Louis Proyect: The Unrepentant Marxist

May 19, 2021

There is No Evil

Filed under: Film,Iran — louisproyect @ 7:24 pm

Currently available as VOD from Kino-Lorber, “There is No Evil” is an Iranian film by Mohammad Rasoulof about the political and existential toll capital punishment takes on his country. Made without the permission of censors, this film and earlier ones by Rasoulof in the same vein led to a five year prison term. While the sentence is being appealed, just as had been the case with his fellow director Jafar Panahi, Rousolof remains under house arrest. Panahi and Rasoulof represent the most uncompromising wing of the Iranian film industry and thus forced to operate secretly. Panahi is the most well-known of these rebels, with a body of work that also marks him as a great filmmaker. “There is No Evil”, the first film by Rasoulof I have seen, now distinguishes him also a key member of the film industry’s resistance to censorship and the clerical dictatorship that imposes it.

One might assume that a film decrying capital punishment would be focused on the plight of someone on death row—similar to Sean Penn in “Dead Man Walking”. Instead, Rasoulof is interested in the men who carry out the executions who in many cases are forced to carry them out by dint of their service in the military. The one exception to this is a “professional” executioner whose devotion to his family is in marked contrast to the grizzly, impersonal manner in which he pulls a lever to hang six men at once.

The 150-minute film is broken down into four different short stories with in one case a soldier being driven to desperation after he is slated to carry out his first. In the barracks, he tries to find a substitute but none want to replace him, even for a small fortune. They argue back and forth about their “duty” as soldiers but one would understand why they would be so averse. Being an executioner in these circumstances amounts to pulling a stool from beneath the prisoner’s feet.

The structure for “There is No Evil” was dictated by the need to evade the police state’s interference as Rasoulof explained to the Hollywood Reporter:

To make There Is No Evil despite the government-imposed ban, Rasoulof had friends submit the applications for shooting permits on his behalf. “My name didn’t appear anywhere on the paperwork,” he says. “And I set up the movie as four short films, each with its own director, its own production unit, just like four separate movies. Because the government doesn’t pay as much attention to shorts. It’s easier to get things through.”

Although the film is ostensibly about the Islamic Republic’s widespread capital punishment system, it is just as much about the manner in which state-sponsored killing becomes acceptable. The soldiers, except for the one referred to above, would as soon refuse to pull the stool as they would refuse peeling potatoes as part of KP or mopping up the latrine. One of its characters is a soldier who enjoys the three-day leaves he gets for volunteering to be a stool-puller.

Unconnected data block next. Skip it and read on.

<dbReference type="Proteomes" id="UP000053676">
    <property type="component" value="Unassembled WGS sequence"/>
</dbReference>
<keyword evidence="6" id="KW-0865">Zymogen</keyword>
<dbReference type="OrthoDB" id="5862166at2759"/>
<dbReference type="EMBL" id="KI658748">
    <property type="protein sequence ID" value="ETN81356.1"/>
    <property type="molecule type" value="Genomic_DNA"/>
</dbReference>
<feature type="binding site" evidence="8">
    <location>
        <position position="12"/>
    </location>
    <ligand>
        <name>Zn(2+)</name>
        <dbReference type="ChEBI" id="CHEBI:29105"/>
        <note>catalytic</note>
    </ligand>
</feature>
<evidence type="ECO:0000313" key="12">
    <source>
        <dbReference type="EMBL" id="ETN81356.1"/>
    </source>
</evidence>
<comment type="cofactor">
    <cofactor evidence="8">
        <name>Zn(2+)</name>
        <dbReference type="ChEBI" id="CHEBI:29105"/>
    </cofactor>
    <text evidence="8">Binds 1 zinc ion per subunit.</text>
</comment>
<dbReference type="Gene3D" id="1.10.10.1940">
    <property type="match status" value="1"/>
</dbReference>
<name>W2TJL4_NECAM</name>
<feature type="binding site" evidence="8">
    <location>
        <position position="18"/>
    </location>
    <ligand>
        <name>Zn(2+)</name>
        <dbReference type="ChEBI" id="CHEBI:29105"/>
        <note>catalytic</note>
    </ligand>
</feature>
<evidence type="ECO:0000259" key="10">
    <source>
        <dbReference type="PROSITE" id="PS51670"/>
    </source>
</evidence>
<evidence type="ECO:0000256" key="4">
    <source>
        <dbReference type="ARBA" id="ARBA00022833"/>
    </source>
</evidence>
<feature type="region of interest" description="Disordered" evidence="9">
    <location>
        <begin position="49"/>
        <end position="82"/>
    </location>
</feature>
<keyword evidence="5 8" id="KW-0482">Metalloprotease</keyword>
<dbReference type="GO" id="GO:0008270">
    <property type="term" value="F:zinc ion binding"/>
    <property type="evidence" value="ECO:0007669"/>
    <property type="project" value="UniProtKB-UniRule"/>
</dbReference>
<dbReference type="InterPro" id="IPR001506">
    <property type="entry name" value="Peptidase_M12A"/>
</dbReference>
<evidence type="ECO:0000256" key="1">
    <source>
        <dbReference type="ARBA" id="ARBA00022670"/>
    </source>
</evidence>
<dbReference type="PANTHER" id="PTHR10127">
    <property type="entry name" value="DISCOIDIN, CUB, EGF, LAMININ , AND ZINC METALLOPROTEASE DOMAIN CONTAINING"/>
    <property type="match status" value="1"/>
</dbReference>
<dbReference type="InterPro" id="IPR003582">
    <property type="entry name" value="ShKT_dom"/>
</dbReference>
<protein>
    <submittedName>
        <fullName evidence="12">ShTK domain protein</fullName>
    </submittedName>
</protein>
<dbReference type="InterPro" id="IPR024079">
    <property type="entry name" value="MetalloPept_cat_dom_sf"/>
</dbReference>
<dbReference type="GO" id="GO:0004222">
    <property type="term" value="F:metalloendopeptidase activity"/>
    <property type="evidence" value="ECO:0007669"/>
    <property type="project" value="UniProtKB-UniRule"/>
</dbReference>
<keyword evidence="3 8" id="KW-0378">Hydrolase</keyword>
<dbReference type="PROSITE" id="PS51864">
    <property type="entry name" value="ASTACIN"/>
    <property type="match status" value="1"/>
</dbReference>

In the press notes, the director explains the motivation for making “There is No Evil”:

Last year, I spotted one of my interrogators coming out of the bank as I was crossing a street in Tehran. Suddenly, I experienced an indescribable feeling. Without his knowledge, I followed him for a while. After ten years, he had aged a bit. I wanted to take a picture of him on my cellphone, I wanted to run towards him, reveal myself to him, and angrily scream at him all of my questions. But when I looked at him closely, and observed his mannerisms with my own eyes, I could not see an evil monster.

How do autocratic rulers metamorphose people into becoming mere components of their autocratic machines? In authoritarian states, the sole purpose of the law is the preservation of the state, and not the facilitation and regulation of people’s relations. I come from such a state.

In Iran, kidnapping may be punishable by death but so is “waging war against God” and “spreading corruption on Earth.” Iran is fifth in the world per capita, just 3 places behind its fellow theocracy Saudi Arabia. In taking direct aim at one of Iran’s most repressive institutions, the director broke with the allegorical tendencies that prevailed among its sharpest critics of the system, even in his own work. He told the Hollywood Reporter, “This allegorical style has its roots in our culture, which goes back centuries, in our poetry, our art, which tends not to say things directly. But I want to break with that, because I think this allegorical aesthetic has become a form of submission, a way of accepting the oppression of the regime.”

“There is No Evil” has a 100 percent Fresh rating on Rotten Tomatoes. It is the best narrative film I have seen this year and likely to surpass any of the crap Hollywood churns out.

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